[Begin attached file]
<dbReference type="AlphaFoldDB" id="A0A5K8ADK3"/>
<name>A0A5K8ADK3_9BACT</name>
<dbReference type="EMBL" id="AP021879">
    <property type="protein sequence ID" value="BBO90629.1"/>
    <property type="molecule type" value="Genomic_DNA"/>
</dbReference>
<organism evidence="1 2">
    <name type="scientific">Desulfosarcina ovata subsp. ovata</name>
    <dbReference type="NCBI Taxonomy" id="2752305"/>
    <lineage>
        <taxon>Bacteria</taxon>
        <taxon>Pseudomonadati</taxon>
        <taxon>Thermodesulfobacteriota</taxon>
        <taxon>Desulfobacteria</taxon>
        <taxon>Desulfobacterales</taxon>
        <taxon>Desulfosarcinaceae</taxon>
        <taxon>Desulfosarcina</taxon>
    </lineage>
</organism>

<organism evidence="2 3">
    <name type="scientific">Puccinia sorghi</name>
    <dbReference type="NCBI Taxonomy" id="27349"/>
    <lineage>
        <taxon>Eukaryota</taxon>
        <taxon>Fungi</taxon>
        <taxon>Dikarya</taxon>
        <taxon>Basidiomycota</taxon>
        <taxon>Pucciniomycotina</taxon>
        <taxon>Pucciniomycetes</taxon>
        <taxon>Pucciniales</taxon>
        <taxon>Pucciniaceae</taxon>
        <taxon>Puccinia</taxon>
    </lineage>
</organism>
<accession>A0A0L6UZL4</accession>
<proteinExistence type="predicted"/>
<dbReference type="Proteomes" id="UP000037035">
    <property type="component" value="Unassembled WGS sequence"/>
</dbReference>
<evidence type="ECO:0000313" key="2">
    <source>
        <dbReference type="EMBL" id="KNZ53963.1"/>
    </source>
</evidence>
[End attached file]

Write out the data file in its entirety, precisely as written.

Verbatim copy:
<dbReference type="AlphaFoldDB" id="A0A5K8ADK3"/>
<name>A0A5K8ADK3_9BACT</name>
<dbReference type="EMBL" id="AP021879">
    <property type="protein sequence ID" value="BBO90629.1"/>
    <property type="molecule type" value="Genomic_DNA"/>
</dbReference>
<organism evidence="1 2">
    <name type="scientific">Desulfosarcina ovata subsp. ovata</name>
    <dbReference type="NCBI Taxonomy" id="2752305"/>
    <lineage>
        <taxon>Bacteria</taxon>
        <taxon>Pseudomonadati</taxon>
        <taxon>Thermodesulfobacteriota</taxon>
        <taxon>Desulfobacteria</taxon>
        <taxon>Desulfobacterales</taxon>
        <taxon>Desulfosarcinaceae</taxon>
        <taxon>Desulfosarcina</taxon>
    </lineage>
</organism>

<organism evidence="2 3">
    <name type="scientific">Puccinia sorghi</name>
    <dbReference type="NCBI Taxonomy" id="27349"/>
    <lineage>
        <taxon>Eukaryota</taxon>
        <taxon>Fungi</taxon>
        <taxon>Dikarya</taxon>
        <taxon>Basidiomycota</taxon>
        <taxon>Pucciniomycotina</taxon>
        <taxon>Pucciniomycetes</taxon>
        <taxon>Pucciniales</taxon>
        <taxon>Pucciniaceae</taxon>
        <taxon>Puccinia</taxon>
    </lineage>
</organism>
<accession>A0A0L6UZL4</accession>
<proteinExistence type="predicted"/>
<dbReference type="Proteomes" id="UP000037035">
    <property type="component" value="Unassembled WGS sequence"/>
</dbReference>
<evidence type="ECO:0000313" key="2">
    <source>
        <dbReference type="EMBL" id="KNZ53963.1"/>
    </source>
</evidence>